Guy Nordenson

  • Frei Otto, 2015. Photo courtesy the Pritzker Architecture Prize / The Hyatt Foundation.
    passages May 28, 2015

    Frei Otto (1925–2015)

    The DESIGN of the future in the grip of the human vortex. All the past that is vital, all the past that is capable of living into the future, is pregnant in the vortex, NOW.

    —Ezra Pound, “Vortex,” BLAST, 1914

    THE AWARD OF THE PRITZKER ARCHITECTURE PRIZE this year to Frei Otto was a welcome surprise, though his passing so soon after he learned the news felt a bit like a reproach. Time doesn’t wait for the Pritzker or the Nobel, it’s clear. Otto would have been ninety on May 31. The prize was awarded posthumously on May 15 in Miami. In 1996, Otto wrote that all architects could be divided into

  • Aerial view of destruction caused by tsunami, coast of Sumatra, January 2, 2005. Photo: Philip A. McDaniel/US Navy.



    I like men who have known the best and the worst, whose life has been anything but a smooth trip. Storms have battered them, they have lain, sometimes for months on end, becalmed. There is a residue even if they fail.

    —James Salter, Burning the Days: Recollection (1997)

    THE FAILURE OF THE LEVEES during Hurricane Katrina in 2005 highlighted a tragic inconsistency in the prevailing perceptions of risk. Ironically, improvements in urban infrastructure, which had actually lowered the risk associated with frequent but minor flooding, had increased the risk associated with less frequent

  • View of restored fifth floor, 101 Spring Street, New York, 2013. Photo: Josh White. Art: Donald Judd © Judd Foundation/VAGA, NYC; Dan Flavin © Stephen Flavin/ARS, New York; © Claes Oldenburg; © Lucas Samaras.

    the Judd Foundation’s 101 Spring Street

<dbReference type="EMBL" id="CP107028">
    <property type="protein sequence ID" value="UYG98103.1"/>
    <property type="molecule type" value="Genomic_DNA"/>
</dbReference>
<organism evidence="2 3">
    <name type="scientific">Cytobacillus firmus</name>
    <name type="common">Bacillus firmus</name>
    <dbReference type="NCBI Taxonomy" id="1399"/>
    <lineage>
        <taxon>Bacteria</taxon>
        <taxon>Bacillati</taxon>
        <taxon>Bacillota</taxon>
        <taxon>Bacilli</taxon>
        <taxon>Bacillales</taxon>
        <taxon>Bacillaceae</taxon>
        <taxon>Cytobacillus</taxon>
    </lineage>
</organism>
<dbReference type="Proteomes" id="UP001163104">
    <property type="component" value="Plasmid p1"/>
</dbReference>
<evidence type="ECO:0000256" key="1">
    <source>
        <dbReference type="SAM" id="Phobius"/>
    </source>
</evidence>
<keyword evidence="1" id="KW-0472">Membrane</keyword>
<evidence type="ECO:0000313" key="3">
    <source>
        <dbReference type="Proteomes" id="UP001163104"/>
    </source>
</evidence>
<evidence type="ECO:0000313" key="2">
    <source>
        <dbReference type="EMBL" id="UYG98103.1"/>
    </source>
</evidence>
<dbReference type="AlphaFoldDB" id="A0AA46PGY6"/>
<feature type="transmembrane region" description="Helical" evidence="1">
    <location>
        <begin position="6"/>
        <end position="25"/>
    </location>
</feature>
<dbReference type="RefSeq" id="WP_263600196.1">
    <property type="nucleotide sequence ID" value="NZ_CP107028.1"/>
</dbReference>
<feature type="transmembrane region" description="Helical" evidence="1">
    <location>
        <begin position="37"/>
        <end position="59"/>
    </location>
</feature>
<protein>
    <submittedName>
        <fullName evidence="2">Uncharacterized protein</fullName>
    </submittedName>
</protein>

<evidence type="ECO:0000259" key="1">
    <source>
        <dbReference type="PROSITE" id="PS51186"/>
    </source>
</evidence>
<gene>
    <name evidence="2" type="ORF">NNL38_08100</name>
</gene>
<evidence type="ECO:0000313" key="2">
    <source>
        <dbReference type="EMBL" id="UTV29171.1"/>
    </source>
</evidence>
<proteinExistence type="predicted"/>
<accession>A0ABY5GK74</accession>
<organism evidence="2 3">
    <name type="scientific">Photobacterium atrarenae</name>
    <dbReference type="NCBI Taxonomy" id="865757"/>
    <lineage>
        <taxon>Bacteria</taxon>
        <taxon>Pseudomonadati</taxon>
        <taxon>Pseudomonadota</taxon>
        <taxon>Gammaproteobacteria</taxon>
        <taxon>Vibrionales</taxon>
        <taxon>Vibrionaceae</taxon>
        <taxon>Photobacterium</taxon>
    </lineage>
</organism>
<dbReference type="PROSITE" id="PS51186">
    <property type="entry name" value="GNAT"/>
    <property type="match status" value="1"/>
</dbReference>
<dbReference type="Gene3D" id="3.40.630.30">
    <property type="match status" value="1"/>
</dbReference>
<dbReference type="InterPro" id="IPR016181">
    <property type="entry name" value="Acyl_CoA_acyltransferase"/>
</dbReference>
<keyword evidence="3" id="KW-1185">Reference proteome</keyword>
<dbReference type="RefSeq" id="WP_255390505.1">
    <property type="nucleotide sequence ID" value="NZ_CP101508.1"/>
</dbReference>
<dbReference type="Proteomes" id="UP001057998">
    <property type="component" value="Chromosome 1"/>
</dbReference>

FOR MANY YEARS, my only experiences of 101 Spring Street were the glimpses of Donald Judd’s desk and Carl Andre’s 1986 brick work Manifest Destiny that I saw through the ground-floor windows of the building. I was impressed by the constancy of these two objects. Judd’s building was an oasis of tenacious lucidity in the rapidly changing context of SoHo. My first opportunity to enter the building came in 2005, when the Judd Foundation asked me, as an engineer, to think through the technical challenges involved in opening the building to the public. Ironically, given that Judd left


    Eleven scholars, critics, writers, artists, and architects choose the year’s outstanding titles.


    Miriam Bratu Hansen completed Cinema and Experience: Siegfried Kracauer, Walter Benjamin, and Theodor W. Adorno (University of California Press) shortly before she died last year after a long illness. A summa of her life’s work, this magisterial book is a gift—and a must—for anyone interested in critical theory’s engagement with film, media, and mass culture; there is no other study like it. The book’s ultimately discarded working title, “The Other Frankfurt School,” pointed to